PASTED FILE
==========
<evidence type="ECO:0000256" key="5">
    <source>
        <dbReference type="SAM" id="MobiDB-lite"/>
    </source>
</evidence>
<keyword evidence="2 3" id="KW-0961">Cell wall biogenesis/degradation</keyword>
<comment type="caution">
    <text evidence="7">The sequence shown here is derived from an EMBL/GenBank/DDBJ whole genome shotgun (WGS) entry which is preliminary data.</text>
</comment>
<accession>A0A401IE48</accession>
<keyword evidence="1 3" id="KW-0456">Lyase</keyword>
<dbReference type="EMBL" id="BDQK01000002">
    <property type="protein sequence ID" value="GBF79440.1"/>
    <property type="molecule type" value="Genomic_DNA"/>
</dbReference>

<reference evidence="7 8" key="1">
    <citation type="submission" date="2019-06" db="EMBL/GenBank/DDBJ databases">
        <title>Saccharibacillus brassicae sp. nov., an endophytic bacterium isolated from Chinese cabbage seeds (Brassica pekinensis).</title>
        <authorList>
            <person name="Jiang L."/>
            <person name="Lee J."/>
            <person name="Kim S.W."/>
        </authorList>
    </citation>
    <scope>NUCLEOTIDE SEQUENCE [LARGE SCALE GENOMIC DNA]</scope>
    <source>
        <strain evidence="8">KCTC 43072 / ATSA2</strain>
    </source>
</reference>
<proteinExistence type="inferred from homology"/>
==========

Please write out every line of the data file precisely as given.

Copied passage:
<evidence type="ECO:0000256" key="5">
    <source>
        <dbReference type="SAM" id="MobiDB-lite"/>
    </source>
</evidence>
<keyword evidence="2 3" id="KW-0961">Cell wall biogenesis/degradation</keyword>
<comment type="caution">
    <text evidence="7">The sequence shown here is derived from an EMBL/GenBank/DDBJ whole genome shotgun (WGS) entry which is preliminary data.</text>
</comment>
<accession>A0A401IE48</accession>
<keyword evidence="1 3" id="KW-0456">Lyase</keyword>
<dbReference type="EMBL" id="BDQK01000002">
    <property type="protein sequence ID" value="GBF79440.1"/>
    <property type="molecule type" value="Genomic_DNA"/>
</dbReference>

<reference evidence="7 8" key="1">
    <citation type="submission" date="2019-06" db="EMBL/GenBank/DDBJ databases">
        <title>Saccharibacillus brassicae sp. nov., an endophytic bacterium isolated from Chinese cabbage seeds (Brassica pekinensis).</title>
        <authorList>
            <person name="Jiang L."/>
            <person name="Lee J."/>
            <person name="Kim S.W."/>
        </authorList>
    </citation>
    <scope>NUCLEOTIDE SEQUENCE [LARGE SCALE GENOMIC DNA]</scope>
    <source>
        <strain evidence="8">KCTC 43072 / ATSA2</strain>
    </source>
</reference>
<proteinExistence type="inferred from homology"/>